President Obama can’t let a week go by without getting on nationwide TV. Even a vacation with his family at Martha’s Vineyard didn’t keep him from announcing the reappointment of Ben Bernanke as Fed chairman.
Wall Street reacted positively to the reappointment, largely because Bernanke shepherded us through the Great Panic of 2008, which could have left us in a depressed state for years. His aggressive and innovative “quantitative easing” kept us from a 1930s-style financial collapse.
But let us not forget the many blunders Bernanke created in his first four years as chairman, and the mess he faces in the future.
His sins of commission are substantial:
1. It was on Bernanke’s first two years watch that the worst excesses of the real estate boom and the lax subprime lending rules took place.
In January, 2007, I was at Bernanke’s first major address before the American Economic Association on the subject of “bank regulation.” The Fed, he pointed out, is in charge of regulating the banks, yet he failed miserably to control their excesses at this critical time. It was a standard boring speech, except that Bernanke uses the words “panic” and “crisis” 37 times. He subconsciously knew what was coming but did nothing about it.
2. He significantly raised the “moral hazard” problem with financial institutions. “Moral hazard” is a term used by economists and policy analysts referring to the willingness for banks, insurance companies, and other financial institutions to take excessive risks knowing that the government will bail them out if they fail. It’s a serious danger, and one reason we continue to have lots of bank failures in the United States.
Bernanke raised the “moral hazard” risk when he and Treasury Secretary Hank Paulson engineered a rescue of Bear Stearns in March, 2008. But then fearing “moral hazard” concerns, he and Paulson decided not to bail out Lehman Brothers in September, 2008. They had no idea how big and important Lehman Brothers was in the global banking system, and the next week, because Lehman was allowed to fail, AIG suddenly became vulnerable. AIG was deemed too big to fail and has received about $180 billion (almost $2,000 for every American household) in federal assistance.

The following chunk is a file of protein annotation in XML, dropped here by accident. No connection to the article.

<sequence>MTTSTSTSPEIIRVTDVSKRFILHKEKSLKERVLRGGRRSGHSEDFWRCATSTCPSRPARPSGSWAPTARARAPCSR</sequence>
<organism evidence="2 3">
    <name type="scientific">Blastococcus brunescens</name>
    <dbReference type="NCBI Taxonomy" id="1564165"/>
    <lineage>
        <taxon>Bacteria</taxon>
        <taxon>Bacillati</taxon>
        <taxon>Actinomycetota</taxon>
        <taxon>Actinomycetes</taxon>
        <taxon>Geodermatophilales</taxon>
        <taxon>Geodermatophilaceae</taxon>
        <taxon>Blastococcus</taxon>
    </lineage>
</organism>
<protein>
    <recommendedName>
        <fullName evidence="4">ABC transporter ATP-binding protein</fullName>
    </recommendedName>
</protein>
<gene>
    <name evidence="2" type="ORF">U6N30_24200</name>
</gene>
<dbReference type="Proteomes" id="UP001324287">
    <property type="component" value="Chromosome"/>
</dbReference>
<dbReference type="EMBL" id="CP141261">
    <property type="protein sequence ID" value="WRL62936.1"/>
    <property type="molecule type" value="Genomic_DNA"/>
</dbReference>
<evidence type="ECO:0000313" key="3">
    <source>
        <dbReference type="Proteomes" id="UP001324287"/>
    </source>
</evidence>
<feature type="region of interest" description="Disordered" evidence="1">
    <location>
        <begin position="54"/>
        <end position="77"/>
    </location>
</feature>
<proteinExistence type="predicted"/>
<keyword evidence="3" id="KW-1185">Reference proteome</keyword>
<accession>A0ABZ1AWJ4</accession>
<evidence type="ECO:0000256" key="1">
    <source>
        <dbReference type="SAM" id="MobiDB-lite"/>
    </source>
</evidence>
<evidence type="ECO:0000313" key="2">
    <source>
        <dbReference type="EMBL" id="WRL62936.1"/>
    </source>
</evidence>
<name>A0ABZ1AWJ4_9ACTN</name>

3. In less than six months, the Fed more than doubled its balance sheet from $800 billion to over $2 trillion, and has taken on $600 billion worth of Fannie, Freddie, and Ginnie mortgage-backed securities. During this time, the money supply (M2) grew at a double digit rate.
4. The worst mistake was Bernanke’s call to Treasury Secretary Paulson insisting that the financial crisis was too big for the Fed to handle, and his demand that Congress and the Treasury get involved. The result has been over $1 trillion in TARP and various sorts of stimulus packages, creating the worst deficits in U.S. history. This year’s deficit is expected to exceed $1.6 trillion.
What about the future under Bernanke? Here are his challenges:
1. How to maintain a stable monetary policy in the future? Bernanke’s Fed has already put the breaks on quantitative easing and the money supply. The Fed’s balance sheet has stopped growing this year, and the money supply (M2) is actually starting to shrink. The Fed is pursuing a boom-bust easy-money/tight-money policy. That kind of stop-go monetary policy can’t be good for the U.S. economy.
2. How long will interest rates stay low? Long-term rates and mortgage interest rates are already moving back up to 5% level, a more natural rate. But keeping short-term rates between 0-1% for long periods can re-ignite another round of inflation and asset bubbles. We’re already seeing a commodity boom again, with oil back up to $75 a barrel and copper at $3 a pound. If Bernanke allows short-term rates to climb to their natural level, this could spell trouble for financing the monstrous deficits. In short, Bernake is between a rock and hard place.
3. How will the Fed be able to maintain its independence? For the first time since World War II, Bernanke’s Fed bought Treasury bonds directly from the Treasury. Bernanke is now part of the Obama team, making decisions about holding government-guaranteed securities (Freddie, Fannie, and Ginnie mortgages). The Fed’s independence has been compromised, and it will be hard to earn back.
4. Finally, what about the banking system? How does Bernanke avoid “moral hazard” when banks and other financial institutions know that the government will bail them out? Perhaps the US will spend some time looking at the banking systems in Canada, Australia, New Zealand, Hong Kong, and elsewhere to see how they avoided the financial crisis almost entirely.
How well Bernanke and the Fed operate can best be judged by the value of the U.S. dollar and the price of gold. If the dollar keeps falling against the euro and the yen, and the price of gold (and oil) continues to rise, watch out. We are in trouble. But if the dollar strengths and gold (and oil) gradually decline, Bernanke will be rewarded as a financial magician.